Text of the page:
Getting medicines during coronavirus (COVID-19) restrictions

Understand your options for getting medicine during COVID-19 restrictions, including digital copy prescriptions, home delivery services, and getting medicine from a pharmacy in person.

Paper and digital copy prescriptions

Doctors can provide you with a paper prescription or send a digital copy of the prescription to your preferred pharmacy following a telehealth consultation.

If your doctor sends a digital copy to a pharmacy, you must fill the prescription at that pharmacy. If there are any repeats on the prescription, the repeats must be kept at that pharmacy. You can contact the pharmacy to arrange the next supply of your medicine when you need it.  

Your doctor is legally required to keep the paper prescription if they have sent the digital copy to a pharmacy.

This interim measure is temporary and will cease 30 September 2021.

If you already have a paper prescription at home, you can ask a friend or family member to fill this prescription at your preferred pharmacy if you are isolating. Alternatively, you can ask your doctor for a digital copy of a new prescription  to be sent to your pharmacy following a telehealth consultation.

You can get most medicines with a digital copy of a prescription. If your medicine is restricted under legislation, your doctor can only provide a paper prescription.

Home delivery of medicines

Home delivery is a good option if you are isolating, are more vulnerable to serious illness, or prefer to stay at home.

Call your preferred pharmacy or check their website to see whether:

  • they have your medicine in stock
  • they offer home delivery
  • you can order online or over the phone

If needed, you can ask a friend or family member to place an order for you.

If you have a paper prescription, you must post it or get someone to take it to the pharmacy before they can deliver the medicine.

If your doctor sent a digital copy of the prescription, the pharmacy will send the medicine to the address on the prescription.

Make sure your doctor and pharmacist have your correct address.

Delivery drivers should practise physical distancing when they deliver the medicine. This means they may:

  • not ask for a signature
  • leave the package near your door instead of handing it to you directly

Delivery drivers may also wear protective gear, such as face masks and gloves, as a precaution. This does not mean they are unwell.

Delivery service for vulnerable groups and people in isolation

The Home Medicines Service offers free home delivery of:

You can use the service if you are:

  • isolating at home on the advice of a medical practitioner or a COVID-19 hotline
  • aged over 70
  • an Aboriginal or Torres Strait Islander person aged over 50
  • immunocompromised or have a chronic health condition
  • a parent of a new baby
  • pregnant
  • an aged care home resident, if your facility does not use another home delivery service

The service may be available from any pharmacy approved to supply PBS and RPBS medicines.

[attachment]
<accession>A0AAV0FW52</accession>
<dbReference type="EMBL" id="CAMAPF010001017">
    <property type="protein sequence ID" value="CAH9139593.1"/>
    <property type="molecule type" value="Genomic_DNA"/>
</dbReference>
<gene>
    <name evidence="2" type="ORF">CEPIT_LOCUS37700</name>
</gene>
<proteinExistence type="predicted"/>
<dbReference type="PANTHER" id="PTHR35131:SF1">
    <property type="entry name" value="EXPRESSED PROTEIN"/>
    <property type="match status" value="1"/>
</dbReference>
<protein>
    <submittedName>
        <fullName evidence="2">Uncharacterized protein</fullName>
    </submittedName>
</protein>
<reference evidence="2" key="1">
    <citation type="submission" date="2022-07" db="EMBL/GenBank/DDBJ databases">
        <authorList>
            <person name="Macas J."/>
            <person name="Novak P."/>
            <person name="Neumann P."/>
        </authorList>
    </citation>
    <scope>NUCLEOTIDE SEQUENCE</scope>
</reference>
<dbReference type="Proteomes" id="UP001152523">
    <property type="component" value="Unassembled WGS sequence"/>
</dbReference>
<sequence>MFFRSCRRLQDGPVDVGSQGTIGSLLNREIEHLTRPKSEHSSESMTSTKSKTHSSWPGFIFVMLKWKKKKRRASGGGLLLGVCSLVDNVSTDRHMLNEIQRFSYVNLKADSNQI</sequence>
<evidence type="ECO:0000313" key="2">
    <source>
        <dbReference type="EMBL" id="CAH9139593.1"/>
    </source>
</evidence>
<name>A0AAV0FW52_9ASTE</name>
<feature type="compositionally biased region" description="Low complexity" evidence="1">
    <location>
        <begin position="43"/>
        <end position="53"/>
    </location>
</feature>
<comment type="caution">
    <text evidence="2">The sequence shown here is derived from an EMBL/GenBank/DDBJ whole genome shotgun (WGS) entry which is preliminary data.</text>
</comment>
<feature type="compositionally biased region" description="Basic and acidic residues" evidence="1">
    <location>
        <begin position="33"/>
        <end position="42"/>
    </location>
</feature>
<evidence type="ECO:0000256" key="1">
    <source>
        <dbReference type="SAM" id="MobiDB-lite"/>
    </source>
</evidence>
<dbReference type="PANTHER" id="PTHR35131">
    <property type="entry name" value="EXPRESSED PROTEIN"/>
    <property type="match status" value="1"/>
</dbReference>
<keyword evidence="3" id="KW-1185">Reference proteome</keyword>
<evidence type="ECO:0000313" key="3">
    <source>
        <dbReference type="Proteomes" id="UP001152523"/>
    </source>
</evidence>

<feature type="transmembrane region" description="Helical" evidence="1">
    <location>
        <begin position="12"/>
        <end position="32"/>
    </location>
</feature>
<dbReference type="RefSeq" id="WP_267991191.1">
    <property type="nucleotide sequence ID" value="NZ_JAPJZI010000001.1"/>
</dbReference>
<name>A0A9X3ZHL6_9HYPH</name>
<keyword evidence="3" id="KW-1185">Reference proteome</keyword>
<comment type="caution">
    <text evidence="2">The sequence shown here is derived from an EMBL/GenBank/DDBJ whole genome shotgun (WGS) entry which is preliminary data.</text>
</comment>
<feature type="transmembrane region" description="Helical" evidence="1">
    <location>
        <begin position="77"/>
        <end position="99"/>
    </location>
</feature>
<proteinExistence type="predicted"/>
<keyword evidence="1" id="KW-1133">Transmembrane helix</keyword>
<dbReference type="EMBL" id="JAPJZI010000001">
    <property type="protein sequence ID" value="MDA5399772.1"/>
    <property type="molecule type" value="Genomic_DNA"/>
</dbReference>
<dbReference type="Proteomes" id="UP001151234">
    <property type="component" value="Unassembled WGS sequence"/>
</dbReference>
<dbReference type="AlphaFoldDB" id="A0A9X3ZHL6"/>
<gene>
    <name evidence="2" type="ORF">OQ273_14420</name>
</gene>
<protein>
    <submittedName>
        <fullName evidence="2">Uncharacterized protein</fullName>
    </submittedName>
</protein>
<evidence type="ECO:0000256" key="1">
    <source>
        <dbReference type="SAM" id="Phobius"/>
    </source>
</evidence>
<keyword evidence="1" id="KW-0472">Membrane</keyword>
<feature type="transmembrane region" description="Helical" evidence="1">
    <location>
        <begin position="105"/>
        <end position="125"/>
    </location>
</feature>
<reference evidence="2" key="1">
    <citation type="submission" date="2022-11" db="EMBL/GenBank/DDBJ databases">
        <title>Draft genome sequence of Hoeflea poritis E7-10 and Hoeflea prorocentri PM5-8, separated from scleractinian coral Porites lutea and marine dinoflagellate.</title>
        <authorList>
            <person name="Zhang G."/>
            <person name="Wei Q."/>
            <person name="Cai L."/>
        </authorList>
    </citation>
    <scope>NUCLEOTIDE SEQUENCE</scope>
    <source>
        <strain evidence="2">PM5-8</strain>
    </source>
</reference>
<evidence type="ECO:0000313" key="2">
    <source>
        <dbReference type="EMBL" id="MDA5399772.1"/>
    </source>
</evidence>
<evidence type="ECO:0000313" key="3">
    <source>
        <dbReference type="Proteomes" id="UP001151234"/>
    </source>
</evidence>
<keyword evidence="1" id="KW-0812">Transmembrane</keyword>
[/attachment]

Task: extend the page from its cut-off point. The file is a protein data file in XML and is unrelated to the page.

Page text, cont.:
Each delivery through the service must include at least one PBS or RPBS medicine. You can order other items as part of the same delivery.

You can access the service free once a month. If you want more deliveries, pharmacies may charge a fee.

Learn more about the Home Medicines Service or contact your preferred pharmacist for details.

Getting medicine from a pharmacy in person

You can continue to get medicine from a pharmacy in person if you are healthy. Remember to practise physical distancing.

Pharmacy staff may wear protective gear, such as face masks and gloves, as a precaution. This does not mean they are unwell.

If you cannot get to a pharmacy and home delivery is not an option, ask a friend or family member to fill your prescription for you.

Limits on some medicines

Limits apply to some prescription and over-the-counter medicines. These help to make sure everyone has access to the medicine they need.

Learn about:

Related information

Find out how to access health services and look after your mental health during the COVID-19 shutdown.

Staying informed

To stay up to date on COVID-19:

You can also join our WhatsApp channel or use our COVID-19 app.

Australian Government WhatsApp channel for COVID-19

Join our COVID-19 WhatsApp channel to learn the latest on Australia's response to coronavirus (COVID-19). If you're already a WhatsApp user you can send a message to the channel to connect. If you don't have WhatsApp, download the app to join the channel.

Coronavirus Australia app

Stay up to date with official information and advice about the coronavirus (COVID-19) situation. You can check your symptoms and get notified when urgent information and updates are published.


Coronavirus (COVID-19) resources for the general public

A collection of information sheets, links to apps and other resources for the general public and industry to help you stay informed and share important messages.


National coronavirus and COVID-19 vaccine helpline

If you need information about COVID-19, COVID-19 vaccines or help with the COVIDSafe app, call the telephone number listed below. If you need assistance with booking a COVID-19 vaccine appointment, please note the call centre is unable to book appointments on your behalf.

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Translating and Interpreting Service (TIS National)

TIS National is for people who do not speak English and for agencies and businesses that need to communicate with their non-English speaking clients.

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Last updated: 
30 March 2021

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